Baby Maker

stressed1

A not so subtle illustration of our culture at work

Men dying on the field of battle – that ultimate moment of truth – often cry out for their mothers. There is something inherently amazing about mothers that builds a deep bond within us.

Building a person. It’s one of the rare miracles we are able to see in our daily lives. A mother made each of us. And paid the price. Wear and tear physically, chemically, and most insidiously, mentally. That’s just to build the physical child. Then the care of a live human being begins, and it never really ends. It’s unbelievably taxing. I mean…well, I wouldn’t really know, but I have observed. I know the things I did to my mother (that I remember). I’ve observed lots of mothers with hair disheveled wrangling with kids through a store, attending boring events they don’t have time for, learning the nuances of sports, music, or other activities they don’t care about, getting them to doctors, haircuts, and handling emotional breakdowns (their own as well as the kid’s) while picking up after them, making meals, and generally feeling expected to keep the house and themselves looking good.

It’s a lot of physical and mental work, and the emotional sacrifice is staggering. The intellectual sacrifice of dealing with those little minds day in and day out is hard to imagine. Just as bad is when they become ‘know-it-all’ teenagers. And then the mothers suffer through their child’s adult life when it finally hits them in the face.

Sure, there is a lot of joy a long the way. In many ways it’s surely the most incredible journey one can take in life.

But the sacrifices…  Careers are put on hold or given up. Entire ways of living and enjoying life are put aside and never experienced for the sake of being a mom. Things not seen and done, people not met. To pull it all off while also maintaining something of a life outside of that context is almost considered super-human, yet, most women feel that’s what they should be able to do, and not doing it makes them feel like a failure.

Is it really appreciated? Yes. It is. We love our mothers deeply. There is no one who can totally and completely replace all that a mother is to us. I realize other women sometimes step in to the role and do a fantastic job. I don’t take anything away from them, though there is something about that biological connection I’ve heard many mothers speak about. We love them. We depend on them. We wouldn’t be who we are without them.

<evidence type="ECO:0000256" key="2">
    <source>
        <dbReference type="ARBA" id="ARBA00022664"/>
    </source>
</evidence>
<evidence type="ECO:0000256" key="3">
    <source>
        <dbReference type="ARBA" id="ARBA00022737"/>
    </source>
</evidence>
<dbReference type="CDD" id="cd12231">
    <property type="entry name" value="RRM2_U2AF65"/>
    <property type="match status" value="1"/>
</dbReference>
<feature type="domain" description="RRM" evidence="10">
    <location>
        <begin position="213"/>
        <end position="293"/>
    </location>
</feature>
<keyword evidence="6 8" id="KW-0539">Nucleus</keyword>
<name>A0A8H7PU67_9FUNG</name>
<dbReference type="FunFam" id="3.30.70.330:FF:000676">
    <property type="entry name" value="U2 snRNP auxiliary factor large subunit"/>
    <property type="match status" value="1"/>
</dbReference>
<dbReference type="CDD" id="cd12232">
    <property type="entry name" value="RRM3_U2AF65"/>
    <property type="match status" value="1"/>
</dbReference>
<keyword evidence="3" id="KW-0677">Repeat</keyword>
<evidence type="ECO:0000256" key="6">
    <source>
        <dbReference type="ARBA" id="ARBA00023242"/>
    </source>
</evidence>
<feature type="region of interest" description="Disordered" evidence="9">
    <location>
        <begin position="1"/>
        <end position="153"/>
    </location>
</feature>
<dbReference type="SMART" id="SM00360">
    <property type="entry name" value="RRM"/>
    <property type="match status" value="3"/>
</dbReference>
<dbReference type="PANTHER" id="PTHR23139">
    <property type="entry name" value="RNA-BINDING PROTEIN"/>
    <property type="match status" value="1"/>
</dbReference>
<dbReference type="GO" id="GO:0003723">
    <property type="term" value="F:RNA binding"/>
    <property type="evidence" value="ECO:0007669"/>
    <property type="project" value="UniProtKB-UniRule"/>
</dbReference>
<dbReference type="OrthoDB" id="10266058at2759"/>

Women are culturally trained that this is for them. That to fully realize themselves they must bear children. And in certain religions that expectation is further distorted such that they grow up expecting, even desiring, to have numerous kids. Some may want and can handle two, but end up bearing the burden of five or more. Obviously these days it’s possible for a modern woman to have a fulfilled life without rearing children, but there is a bit of a stigma to it. The role that feels right to most, the one that is supposed to fill you up and make life complete and happy almost no matter what else is in that life, is the role of the baby maker. There’s a lot of subtly applied pressure from somewhere deep within, some of which is biological. Add external pressure of family, a husband, friends, and religion, and the fate is virtually cast in stone. The appearance of choice belies the real feelings taking place underneath it all.

So here is the deal people. Women get it from all directions. As a society, as husbands and friends, we need not pile on. We need to engender an attitude that women are 100% of everything they need to be just by being. Just like men. I know some who are brilliant, stimulating, vibrant, compassionate people. It’s a real honor and privilege to be in their presence, whether or not they choose to make a baby.

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